Saturday’s blog “I Get Angry Sometimes…” was basically a long rant. A good rant if I do say so myself.
But the anger displayed in that blog will get you nowhere when it comes to activism.
We’re all angry at something. Everyone working in a social justice field has some level of anger about something. Anger is a normal reaction. Who wouldn’t be angry if they heard an 11-year old was gang-raped and later blamed for the assault. There comes a point, however, in which anger becomes detrimental. Detrimental to the individual personally and detrimental to them professionally.
When I wrote the blog on Saturday, I was expressing what was going on in my head hearing this news and reading some of the articles around the incident. I gave a presentation on Wednesday and used what happened, and the NY Times article, to facilitate a discussion about victim blaming. I am, and will always be angry about what happened and the response, and all prior and future instances where victims are blamed. My anger exists on two levels really. One level is what you (hopefully) read on Saturday. The other is the level on which I move on and I use the event to facilitate a discussion; I use it for educational purposes.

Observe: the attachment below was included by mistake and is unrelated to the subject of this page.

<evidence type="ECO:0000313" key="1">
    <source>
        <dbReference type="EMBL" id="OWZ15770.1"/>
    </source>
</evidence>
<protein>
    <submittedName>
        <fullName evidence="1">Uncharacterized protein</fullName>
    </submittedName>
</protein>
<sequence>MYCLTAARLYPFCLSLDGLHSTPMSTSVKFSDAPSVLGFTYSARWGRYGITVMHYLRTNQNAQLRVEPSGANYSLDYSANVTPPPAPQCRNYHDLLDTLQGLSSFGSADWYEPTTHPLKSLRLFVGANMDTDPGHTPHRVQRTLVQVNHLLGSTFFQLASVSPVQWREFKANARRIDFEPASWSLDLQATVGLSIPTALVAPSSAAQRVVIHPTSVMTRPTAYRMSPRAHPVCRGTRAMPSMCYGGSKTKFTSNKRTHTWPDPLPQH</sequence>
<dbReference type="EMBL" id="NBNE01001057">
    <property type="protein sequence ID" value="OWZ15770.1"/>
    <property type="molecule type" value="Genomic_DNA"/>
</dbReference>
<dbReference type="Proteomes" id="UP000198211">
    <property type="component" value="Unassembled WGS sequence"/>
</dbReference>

Anger is key to social justice movements. If we aren’t angry we likely do not have the intense passion necessary for success. Burnout also becomes an issue; our anger can consume us (because we hear about these kinds of things daily, and sometimes from the victims themselves) and so we become ineffective and eventually we must quit (at least for a while). When anger crosses the plane, the line, between normal or healthy anger to a consuming force that takes over someones life, it has become detrimental. Practice in dealing with one’s anger is helpful in diffusing and reducing the harmful impact of anger; taking a deep breath, counting to ten, whatever works for an individual.